Hundreds of Beijing Flights Canceled After Virus Flare-Up

(Bloomberg) -- More than 1,200 flights in and out of Beijing were canceled Wednesday, state media reported, as the Chinese capital wrestles with a fresh coronavirus outbreak that’s infected at least 130 people.

The flight information pages on the websites of Beijing’s two airports were littered with red boxes in the “status” column to indicate flights were canceled to Guangzhou, Qingdao, Shanghai and other cities across the country. They included routes operated by the three biggest Chinese carriers: Air China Ltd., China Eastern Airlines Corp. and China Southern Airlines Ltd.

Beijing Capital International Airport Co.’s flight departure page alone showed more than 80 cancellations for Wednesday morning, and about 50 inbound flights were canceled. The website of nine-month-old Daxing International Airport in the south of the city showed similar cuts.

A post on the People’s Daily Twitter account said 1,255 flights were canceled at the two airports, amounting to nearly 70% of those scheduled. Meanwhile, China State Railway Group Co. offered refunds to passengers who bought train tickets before midnight Tuesday. Some cross-provincial coach journeys were also canceled, according to Beijing Municipal Commission of Transport’s website.

Cases linked to the Beijing cluster have been reported as far as southeast China’s Zhejiang province, and authorities in the capital have closed schools and implemented more stringent checks on residents.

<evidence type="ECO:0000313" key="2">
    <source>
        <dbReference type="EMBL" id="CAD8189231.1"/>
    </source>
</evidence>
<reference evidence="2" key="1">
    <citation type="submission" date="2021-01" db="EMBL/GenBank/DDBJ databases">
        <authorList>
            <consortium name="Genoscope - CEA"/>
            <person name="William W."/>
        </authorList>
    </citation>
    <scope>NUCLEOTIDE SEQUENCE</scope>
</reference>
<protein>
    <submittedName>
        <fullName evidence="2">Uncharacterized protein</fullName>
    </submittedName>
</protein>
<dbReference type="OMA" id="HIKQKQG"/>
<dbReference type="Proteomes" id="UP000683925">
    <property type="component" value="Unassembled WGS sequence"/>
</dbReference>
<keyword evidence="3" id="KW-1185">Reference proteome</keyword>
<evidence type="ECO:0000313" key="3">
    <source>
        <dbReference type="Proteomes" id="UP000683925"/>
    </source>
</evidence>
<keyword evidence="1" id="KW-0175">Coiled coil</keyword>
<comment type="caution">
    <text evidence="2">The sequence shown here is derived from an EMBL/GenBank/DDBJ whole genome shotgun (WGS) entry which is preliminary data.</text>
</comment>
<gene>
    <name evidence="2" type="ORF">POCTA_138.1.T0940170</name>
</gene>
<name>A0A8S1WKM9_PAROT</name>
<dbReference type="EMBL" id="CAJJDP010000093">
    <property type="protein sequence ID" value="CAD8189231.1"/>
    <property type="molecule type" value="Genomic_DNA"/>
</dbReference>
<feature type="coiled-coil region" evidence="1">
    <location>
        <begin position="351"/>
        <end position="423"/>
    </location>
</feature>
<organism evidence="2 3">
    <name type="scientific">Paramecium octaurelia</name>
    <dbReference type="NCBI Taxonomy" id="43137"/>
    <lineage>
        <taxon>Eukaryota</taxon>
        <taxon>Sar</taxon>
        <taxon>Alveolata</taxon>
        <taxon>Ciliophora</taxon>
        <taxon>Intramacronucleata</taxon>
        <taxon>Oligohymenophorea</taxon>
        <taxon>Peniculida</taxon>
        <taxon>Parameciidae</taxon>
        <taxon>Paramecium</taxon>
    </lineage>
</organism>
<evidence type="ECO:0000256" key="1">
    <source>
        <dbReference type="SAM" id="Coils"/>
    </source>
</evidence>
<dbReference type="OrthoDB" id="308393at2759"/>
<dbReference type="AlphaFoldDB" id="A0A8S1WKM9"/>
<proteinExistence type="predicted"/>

The re-emergence of the virus in Beijing after a lull of nearly two months is disrupting what was a strong recovery in China’s domestic travel market. While tight restrictions remain on international travel, Chinese carriers have been rebuilding seat capacity on domestic routes.

A spokesperson for China Eastern said the resumption of flights would depend on the market situation, and didn’t disclose figures for cancellations.

An Air China representative said the airline canceled a total of 272 flights on Wednesday, including more than 130 that were scheduled to depart from Beijing, and that the nature of the outbreak would determine decisions about services. China Southern wasn’t immediately available for comment.

China Eastern declined 2% in Hong Kong as of 1:53 p.m., while China Southern lost 1.4% and Air China fell 1.1%.

China’s scheduled weekly capacity in terms of seats was 13 million as of Monday, just 23% below the levels from the week starting Jan. 20, according to OAG Aviation Worldwide. The next biggest market in seat capacity is the U.S., with 7.4 million on this week’s schedule, OAG said.

©2020 Bloomberg L.P.

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